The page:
Elective surgical referral guidelines : background educational material or essential shared decision making tool? : a survey of GPs' in England
Blundell, N., Taylor-Phillips, Sian, Spitzer, D., Martin, Steven, Forde, I. and Clarke, Aileen, 1955-. (2011) Elective surgical referral guidelines : background educational material or essential shared decision making tool? : a survey of GPs' in England. BMC Family Practice, Vol.12 (No.1). p. 92. ISSN 1471-2296
WRAP_Taylor_Phillips_1471-2296-12-92.pdf - Published Version
Official URL: http://dx.doi.org/10.1186/1471-2296-12-92
Background: To investigate general practitioners’ (GPs’) attitudes to guidelines for elective surgical referral in
England. To understand their use of guidelines, and attitudes to shared decision making in the referral decision.
Methods: A questionnaire was developed which investigated attitudes to and use of guidelines. It was given to a
stratified random sample 30% (n = 310) drawn from GP lists of 10 English health districts (primary care trusts
(PCTs)). GPs were invited to respond online, by telephone, fax or post. Data were analysed using descriptive
statistics and backwards stepwise logistic regression.
Results: Responses were representative of GPs in England, but (despite up to 6 contacts per non-responder) the overall
response rate was 41.6% (n = 129; with the range across PCTs of 25-61%). Most responding GPs indicated support for
referral guidelines but 18% reported that they had never used them. Less than three per cent reported use for most or
all referral decisions. The odds of using guidelines decreased with increasing age, with a ten year increase in age
associated with halving odds of use (OR = 0.53, 95%CI = 0.29-0.90). Over 50% of GPs wanted good access to electronic
guidelines with expert information and advice on guideline availability. Almost all (>89%) GPs agreed with sharing
referral decisions with patients. Female doctors (OR = 5.2, 95%CI: 1.02-26.3) were more likely to agree with this than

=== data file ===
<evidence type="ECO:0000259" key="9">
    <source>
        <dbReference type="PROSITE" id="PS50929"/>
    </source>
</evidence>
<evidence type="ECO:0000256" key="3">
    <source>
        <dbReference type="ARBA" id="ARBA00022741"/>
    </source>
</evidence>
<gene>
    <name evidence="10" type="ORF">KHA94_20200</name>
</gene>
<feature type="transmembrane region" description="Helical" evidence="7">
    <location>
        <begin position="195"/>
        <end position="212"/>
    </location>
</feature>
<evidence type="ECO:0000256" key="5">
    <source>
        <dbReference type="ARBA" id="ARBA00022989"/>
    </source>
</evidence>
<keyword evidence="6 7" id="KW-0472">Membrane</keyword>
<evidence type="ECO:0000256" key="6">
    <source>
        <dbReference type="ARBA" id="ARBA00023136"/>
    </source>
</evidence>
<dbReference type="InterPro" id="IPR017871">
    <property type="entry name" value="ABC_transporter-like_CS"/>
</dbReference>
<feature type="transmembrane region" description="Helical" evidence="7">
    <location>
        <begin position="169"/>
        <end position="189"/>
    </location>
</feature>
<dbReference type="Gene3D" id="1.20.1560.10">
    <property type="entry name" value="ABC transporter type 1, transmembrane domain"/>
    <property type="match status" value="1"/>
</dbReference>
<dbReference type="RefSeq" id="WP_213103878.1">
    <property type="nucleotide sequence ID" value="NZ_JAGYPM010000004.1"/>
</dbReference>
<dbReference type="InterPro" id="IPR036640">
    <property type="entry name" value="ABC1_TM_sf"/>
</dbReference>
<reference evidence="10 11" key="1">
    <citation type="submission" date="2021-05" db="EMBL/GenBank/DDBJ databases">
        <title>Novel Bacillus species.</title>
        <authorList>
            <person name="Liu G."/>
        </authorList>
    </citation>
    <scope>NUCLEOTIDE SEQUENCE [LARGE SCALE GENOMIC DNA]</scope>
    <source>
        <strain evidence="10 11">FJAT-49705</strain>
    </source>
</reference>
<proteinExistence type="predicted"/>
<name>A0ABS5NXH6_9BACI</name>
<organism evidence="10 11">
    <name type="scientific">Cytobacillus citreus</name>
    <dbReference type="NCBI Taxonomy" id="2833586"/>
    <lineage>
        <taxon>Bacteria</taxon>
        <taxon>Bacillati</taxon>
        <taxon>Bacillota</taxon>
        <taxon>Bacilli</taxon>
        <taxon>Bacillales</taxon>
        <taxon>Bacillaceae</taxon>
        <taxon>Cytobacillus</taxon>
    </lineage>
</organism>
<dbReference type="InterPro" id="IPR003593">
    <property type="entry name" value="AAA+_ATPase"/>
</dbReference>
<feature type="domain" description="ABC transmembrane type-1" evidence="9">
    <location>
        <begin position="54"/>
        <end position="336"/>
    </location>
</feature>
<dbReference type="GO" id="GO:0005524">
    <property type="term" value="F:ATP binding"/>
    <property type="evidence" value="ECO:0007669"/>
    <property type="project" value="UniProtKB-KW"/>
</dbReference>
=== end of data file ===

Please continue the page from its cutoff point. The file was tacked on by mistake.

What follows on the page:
male GPs as were those working in larger compared to small or single handed practices (OR = 5.3, 95%CI: 1.4-19.9).
Conclusions: This group of responding GPs was supportive of guidelines but used them in different ways. Referral
guidelines should have an educational component for background reading; include key messages for
internalisation and application; and incorporate mechanisms to facilitate accessibility and appropriate shared
decision making with patients.
|Item Type:||Journal Article|
|Subjects:||R Medicine > RD Surgery|
|Divisions:||Faculty of Medicine > Warwick Medical School > Health Sciences > Population, Evidence & Technologies (PET) > Warwick Evidence
Faculty of Medicine > Warwick Medical School > Health Sciences
Faculty of Medicine > Warwick Medical School
|Library of Congress Subject Headings (LCSH):||Surgery, Elective -- Decision making, Physicians (General practice) -- Attitudes|
|Journal or Publication Title:||BMC Family Practice|
|Publisher:||BioMed Central Ltd.|
|Official Date:||30 August 2011|
|Page Range:||p. 92|
|Access rights to Published version:||Open Access|
|Funder:||National Institute for Health Research (Great Britain) (NIHR)|
|Grant number:||08/1310/072 (NIHR)|
1. Coulter A: The Autonomous Patient: Ending Paternalism in Medical Care.
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